Like a lot of folks, I have had a lifelong interest in dinosaurs. Seeing their skeletons in a museum or an artist’s interpretation of them in a book never quite scratched the itch, however. How did they move? What did they sound like? How did they behave? Those kinds of questions always commanded my attention most, and in the late 1980s and early 1990s, when paleontology began to revise long-held notions of what dinosaurs really were, these ancient animals once again rose to popular-science attention. And whenever that happened, Michael Crichton, king of the junk science potboiler, was there with a novel about an amusement park with real, live dinosaurs, except everything goes horribly wrong. And when a story like that gets popular enough, eventually, Steven Spielberg thinks about doing a movie version. At the advent of seriously good CGI, it was time to make a mind-blowing dinosaur movie, and so he did: Jurassic Park. The rest is history.
For the three people worldwide who haven’t seen this movie, the story involves a tropical island theme resort—Jurassic Park—designed by industrialist John Hammond, who uses genetic engineering to hatch living, breathing dinosaurs for the world to see. But after a fatal accident involving the parks velociraptors spooks investors, a risk assessment team is dispatched to the park to see if this place can actually run without endangering every guest who visits, or if it’s just a big disaster waiting to happen. The team consists of paleontologist Dr. Alan Grant, his long-time girlfriend, paleobotanist Ellie Satler, chaos mathematician Ian Malcolm, and corporate counsel/slimy opportunist Donald Gennaro. Hammond’s juvenile niece and nephew are sent along too, as a kind of two-kid focus group, and off they all go on a private tour of the park. What could possibly go wrong? In true Crichtonian fashion, everything. A tropical storm makes landfall as an industrial saboteur shuts down park security measures so he can steal dinosaur embryos. Soon dinosaurs are running rampant, and our heroes unexpectedly find themselves at the bottom of a strange new ecosystem’s food chain.
This movie was a global phenomenon when it was released, and it’s not hard to see why. Steven Spielberg really knows how to manipulate an audience and build a sustained ebb and flow of tension, surprise and payoff. The special effects throughout were revolutionary for their time, and delivered a convincing presentation of their subjects: lumbering brachiosaurs, wheezing triceratops and leaping velociraptors all came to life in a manner that really shattered audiences’ disbelief. Unfortunately, this is a movie that loses some of its shine on repeated viewings. In a scene when two characters are supposed to be video conferencing, it’s clear one actor is just talking to a running Quicktime movie. A thrilling chase scene in a large kitchen is marred when a falling spoon is shown to be held up by a piece of rotating wire. And an iconic scene featuring the dramatic appearance of the movie’s Tyrannosaurus Rex is marred by some pretty big continuity errors: how deep is that T-Rex paddock, anyway?
Such nitpicking normally isn’t worth mentioning, but it gets a nod here because otherwise, the movie succeeds so well in fooling us that dinosaurs exist that it’s really disappointing to see evidence that no, really, it’s all just an illusion. And some of that disappointment is inward: we should have seen the rotating wire or the Quicktime progress bar, but we were so swept up in the movie’s spell, Spielberg could leave in some pretty blatant rough spots with confidence that they wouldn’t be seen (which he has done in other movies, too). And he was right, damn his eyes. He was right.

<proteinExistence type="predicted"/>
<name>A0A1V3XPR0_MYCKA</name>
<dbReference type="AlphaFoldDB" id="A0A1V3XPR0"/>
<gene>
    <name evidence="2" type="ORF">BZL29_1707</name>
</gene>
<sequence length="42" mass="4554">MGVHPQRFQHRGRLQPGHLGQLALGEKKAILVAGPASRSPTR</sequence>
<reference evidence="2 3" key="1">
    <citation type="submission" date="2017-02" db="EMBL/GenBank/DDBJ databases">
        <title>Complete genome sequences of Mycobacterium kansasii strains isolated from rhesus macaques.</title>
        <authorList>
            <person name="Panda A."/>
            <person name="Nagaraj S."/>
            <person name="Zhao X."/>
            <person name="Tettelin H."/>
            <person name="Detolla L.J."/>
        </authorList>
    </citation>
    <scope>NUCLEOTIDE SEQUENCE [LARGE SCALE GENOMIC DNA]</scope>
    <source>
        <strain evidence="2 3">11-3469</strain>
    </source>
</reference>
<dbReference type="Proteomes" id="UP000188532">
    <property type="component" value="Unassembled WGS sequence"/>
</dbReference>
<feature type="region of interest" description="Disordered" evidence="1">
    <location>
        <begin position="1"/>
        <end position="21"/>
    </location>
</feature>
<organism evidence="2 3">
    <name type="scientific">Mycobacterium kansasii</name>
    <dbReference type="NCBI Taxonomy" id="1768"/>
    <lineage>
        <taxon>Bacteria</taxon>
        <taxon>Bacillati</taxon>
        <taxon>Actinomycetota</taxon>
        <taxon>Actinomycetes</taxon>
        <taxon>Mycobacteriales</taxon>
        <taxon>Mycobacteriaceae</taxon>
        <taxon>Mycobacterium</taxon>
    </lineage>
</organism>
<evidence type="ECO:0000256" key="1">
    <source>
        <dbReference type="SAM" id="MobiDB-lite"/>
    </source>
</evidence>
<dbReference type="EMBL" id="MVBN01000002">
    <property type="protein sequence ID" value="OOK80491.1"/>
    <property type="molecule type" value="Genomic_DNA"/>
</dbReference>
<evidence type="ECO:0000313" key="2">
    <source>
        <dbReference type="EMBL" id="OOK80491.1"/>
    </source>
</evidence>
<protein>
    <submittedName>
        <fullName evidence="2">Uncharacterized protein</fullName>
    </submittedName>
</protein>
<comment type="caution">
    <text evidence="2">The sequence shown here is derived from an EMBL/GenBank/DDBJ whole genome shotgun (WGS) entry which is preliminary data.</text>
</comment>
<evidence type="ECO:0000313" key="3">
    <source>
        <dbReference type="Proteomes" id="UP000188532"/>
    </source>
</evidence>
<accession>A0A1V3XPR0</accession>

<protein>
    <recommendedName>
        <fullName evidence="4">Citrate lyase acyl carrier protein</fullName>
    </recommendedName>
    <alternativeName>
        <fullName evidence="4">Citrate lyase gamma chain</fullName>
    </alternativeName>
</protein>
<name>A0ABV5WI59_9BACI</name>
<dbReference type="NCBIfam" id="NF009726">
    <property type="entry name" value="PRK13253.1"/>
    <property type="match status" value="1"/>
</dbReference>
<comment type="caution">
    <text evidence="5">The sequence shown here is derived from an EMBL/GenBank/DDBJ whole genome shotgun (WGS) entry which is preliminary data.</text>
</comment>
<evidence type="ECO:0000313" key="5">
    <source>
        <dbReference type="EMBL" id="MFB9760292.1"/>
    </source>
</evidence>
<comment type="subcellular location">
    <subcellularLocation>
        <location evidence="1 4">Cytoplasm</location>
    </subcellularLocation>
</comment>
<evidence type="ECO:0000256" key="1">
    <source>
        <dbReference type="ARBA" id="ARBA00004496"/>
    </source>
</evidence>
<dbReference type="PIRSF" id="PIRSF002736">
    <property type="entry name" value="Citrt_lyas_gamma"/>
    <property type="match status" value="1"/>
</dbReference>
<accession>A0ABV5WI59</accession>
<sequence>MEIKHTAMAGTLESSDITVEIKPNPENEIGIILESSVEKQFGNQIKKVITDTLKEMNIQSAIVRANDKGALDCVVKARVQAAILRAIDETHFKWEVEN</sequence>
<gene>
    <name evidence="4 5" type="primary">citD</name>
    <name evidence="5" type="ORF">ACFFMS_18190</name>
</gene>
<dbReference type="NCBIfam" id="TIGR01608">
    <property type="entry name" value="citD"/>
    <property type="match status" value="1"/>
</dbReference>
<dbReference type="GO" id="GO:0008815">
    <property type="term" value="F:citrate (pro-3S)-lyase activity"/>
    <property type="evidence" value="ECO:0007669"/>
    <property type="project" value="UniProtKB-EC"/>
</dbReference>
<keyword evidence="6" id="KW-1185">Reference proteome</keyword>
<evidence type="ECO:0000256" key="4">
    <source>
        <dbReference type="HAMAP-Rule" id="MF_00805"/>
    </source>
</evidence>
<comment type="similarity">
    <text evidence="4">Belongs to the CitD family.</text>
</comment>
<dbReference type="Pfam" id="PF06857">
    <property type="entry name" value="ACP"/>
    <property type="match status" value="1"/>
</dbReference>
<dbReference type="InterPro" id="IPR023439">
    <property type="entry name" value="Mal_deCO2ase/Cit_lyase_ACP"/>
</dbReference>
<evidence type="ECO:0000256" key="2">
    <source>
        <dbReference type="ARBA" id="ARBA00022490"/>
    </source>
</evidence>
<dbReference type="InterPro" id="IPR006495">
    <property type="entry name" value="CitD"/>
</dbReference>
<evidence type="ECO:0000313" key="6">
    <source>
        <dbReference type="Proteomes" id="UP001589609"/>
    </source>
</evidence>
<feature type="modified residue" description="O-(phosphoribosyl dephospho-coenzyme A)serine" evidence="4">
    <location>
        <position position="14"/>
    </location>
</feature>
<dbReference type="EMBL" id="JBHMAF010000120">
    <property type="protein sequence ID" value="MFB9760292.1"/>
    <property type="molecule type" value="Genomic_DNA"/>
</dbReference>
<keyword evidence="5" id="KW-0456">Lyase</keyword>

That said, this movie was a nearly magical experience for many. The opening T-Rex attack scene, while criticized, remains a master class in monster movie-making. From the build-up in which we see ripples in a glass of water signaling the Tyrant Lizard’s approach to the flashlight in the eyes, the introductory roar, the assault upon the SUV and Grant’s distraction of the dinosaur with a road flare…there is more excitement and tension in these few minutes than in the entirety of other movies. Nobody wants to see kids eaten alive on screen, so when Ian Malcolm makes a harebrained effort to save Hammond’s niece and nephew, we can forgive him for being brave, but stupid. That he accidentally kites the T-Rex to a bathroom where the craven Gennaro is hiding (after running out on the kids, no less) provides one of the more satisfying moments of payback in cinematic history.
As impressive as the T-Rex sequence is, Jurassic Park really scares the hell out of us with the introduction of its velociraptors, human-sized predators that easily outpace any human, and display enough intelligence to make us doubt that our own human brains are really enough to ensure our survival. As the final act involves our heroes’ struggle against the raptors, the animals graduate from merely dangerous animals on the loose to some kind of prehistoric villain, so defined by their savage removal of several characters from the story, their clear intellect, and the quasi-grin they sport. But it’s not their fault they’re hunting humans. We’re the ones who brought them back without thinking things through. And this feeds a moment of truth, late in the show when, as we see the raptors closing in, we start to take their hostility personally. These creatures really do seem better suited for survival than us, despite our bigger brains and boundless technology. And though the raptors are ultimately foiled by a crowd-servicing deux ex machina, for a little while we are reminded that sometimes survival of the fittest has more to do with good timing—on which side of the asteroid strike did you evolve?—than anything else. That it isn’t a particularly flattering or comfortable truth to accept. But it’s the truth, all the same.